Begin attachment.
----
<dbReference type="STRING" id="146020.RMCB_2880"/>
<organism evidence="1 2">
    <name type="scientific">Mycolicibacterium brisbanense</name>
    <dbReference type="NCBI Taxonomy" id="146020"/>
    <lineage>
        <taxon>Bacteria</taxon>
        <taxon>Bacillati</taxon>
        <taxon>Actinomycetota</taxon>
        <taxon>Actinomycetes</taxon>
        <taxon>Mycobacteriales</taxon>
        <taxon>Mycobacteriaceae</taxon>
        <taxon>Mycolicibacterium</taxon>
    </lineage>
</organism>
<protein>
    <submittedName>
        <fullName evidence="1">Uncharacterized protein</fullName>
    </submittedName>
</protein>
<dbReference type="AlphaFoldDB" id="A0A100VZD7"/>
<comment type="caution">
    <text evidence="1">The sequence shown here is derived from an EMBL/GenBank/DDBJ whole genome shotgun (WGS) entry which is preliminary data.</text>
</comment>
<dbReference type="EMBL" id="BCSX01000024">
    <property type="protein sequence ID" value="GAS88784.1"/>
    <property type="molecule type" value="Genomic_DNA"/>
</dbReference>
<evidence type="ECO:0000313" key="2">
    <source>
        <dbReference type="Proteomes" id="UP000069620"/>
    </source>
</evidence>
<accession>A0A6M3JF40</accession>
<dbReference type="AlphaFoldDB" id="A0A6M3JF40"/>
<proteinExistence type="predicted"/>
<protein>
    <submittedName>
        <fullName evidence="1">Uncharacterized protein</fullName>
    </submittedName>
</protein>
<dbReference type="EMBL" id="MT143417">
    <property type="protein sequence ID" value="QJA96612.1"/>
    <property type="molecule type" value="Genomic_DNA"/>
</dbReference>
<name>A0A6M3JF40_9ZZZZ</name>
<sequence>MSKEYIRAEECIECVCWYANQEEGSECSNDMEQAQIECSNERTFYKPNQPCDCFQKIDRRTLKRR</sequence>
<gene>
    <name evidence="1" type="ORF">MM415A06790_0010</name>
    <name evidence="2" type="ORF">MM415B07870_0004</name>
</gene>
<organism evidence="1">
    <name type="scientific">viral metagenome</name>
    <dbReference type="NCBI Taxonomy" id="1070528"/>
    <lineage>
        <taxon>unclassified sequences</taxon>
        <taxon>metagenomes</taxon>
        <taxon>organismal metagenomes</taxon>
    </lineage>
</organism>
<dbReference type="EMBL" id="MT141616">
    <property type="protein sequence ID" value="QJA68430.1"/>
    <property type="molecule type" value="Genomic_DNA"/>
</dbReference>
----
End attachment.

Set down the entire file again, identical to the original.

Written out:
<dbReference type="STRING" id="146020.RMCB_2880"/>
<organism evidence="1 2">
    <name type="scientific">Mycolicibacterium brisbanense</name>
    <dbReference type="NCBI Taxonomy" id="146020"/>
    <lineage>
        <taxon>Bacteria</taxon>
        <taxon>Bacillati</taxon>
        <taxon>Actinomycetota</taxon>
        <taxon>Actinomycetes</taxon>
        <taxon>Mycobacteriales</taxon>
        <taxon>Mycobacteriaceae</taxon>
        <taxon>Mycolicibacterium</taxon>
    </lineage>
</organism>
<protein>
    <submittedName>
        <fullName evidence="1">Uncharacterized protein</fullName>
    </submittedName>
</protein>
<dbReference type="AlphaFoldDB" id="A0A100VZD7"/>
<comment type="caution">
    <text evidence="1">The sequence shown here is derived from an EMBL/GenBank/DDBJ whole genome shotgun (WGS) entry which is preliminary data.</text>
</comment>
<dbReference type="EMBL" id="BCSX01000024">
    <property type="protein sequence ID" value="GAS88784.1"/>
    <property type="molecule type" value="Genomic_DNA"/>
</dbReference>
<evidence type="ECO:0000313" key="2">
    <source>
        <dbReference type="Proteomes" id="UP000069620"/>
    </source>
</evidence>
<accession>A0A6M3JF40</accession>
<dbReference type="AlphaFoldDB" id="A0A6M3JF40"/>
<proteinExistence type="predicted"/>
<protein>
    <submittedName>
        <fullName evidence="1">Uncharacterized protein</fullName>
    </submittedName>
</protein>
<dbReference type="EMBL" id="MT143417">
    <property type="protein sequence ID" value="QJA96612.1"/>
    <property type="molecule type" value="Genomic_DNA"/>
</dbReference>
<name>A0A6M3JF40_9ZZZZ</name>
<sequence>MSKEYIRAEECIECVCWYANQEEGSECSNDMEQAQIECSNERTFYKPNQPCDCFQKIDRRTLKRR</sequence>
<gene>
    <name evidence="1" type="ORF">MM415A06790_0010</name>
    <name evidence="2" type="ORF">MM415B07870_0004</name>
</gene>
<organism evidence="1">
    <name type="scientific">viral metagenome</name>
    <dbReference type="NCBI Taxonomy" id="1070528"/>
    <lineage>
        <taxon>unclassified sequences</taxon>
        <taxon>metagenomes</taxon>
        <taxon>organismal metagenomes</taxon>
    </lineage>
</organism>
<dbReference type="EMBL" id="MT141616">
    <property type="protein sequence ID" value="QJA68430.1"/>
    <property type="molecule type" value="Genomic_DNA"/>
</dbReference>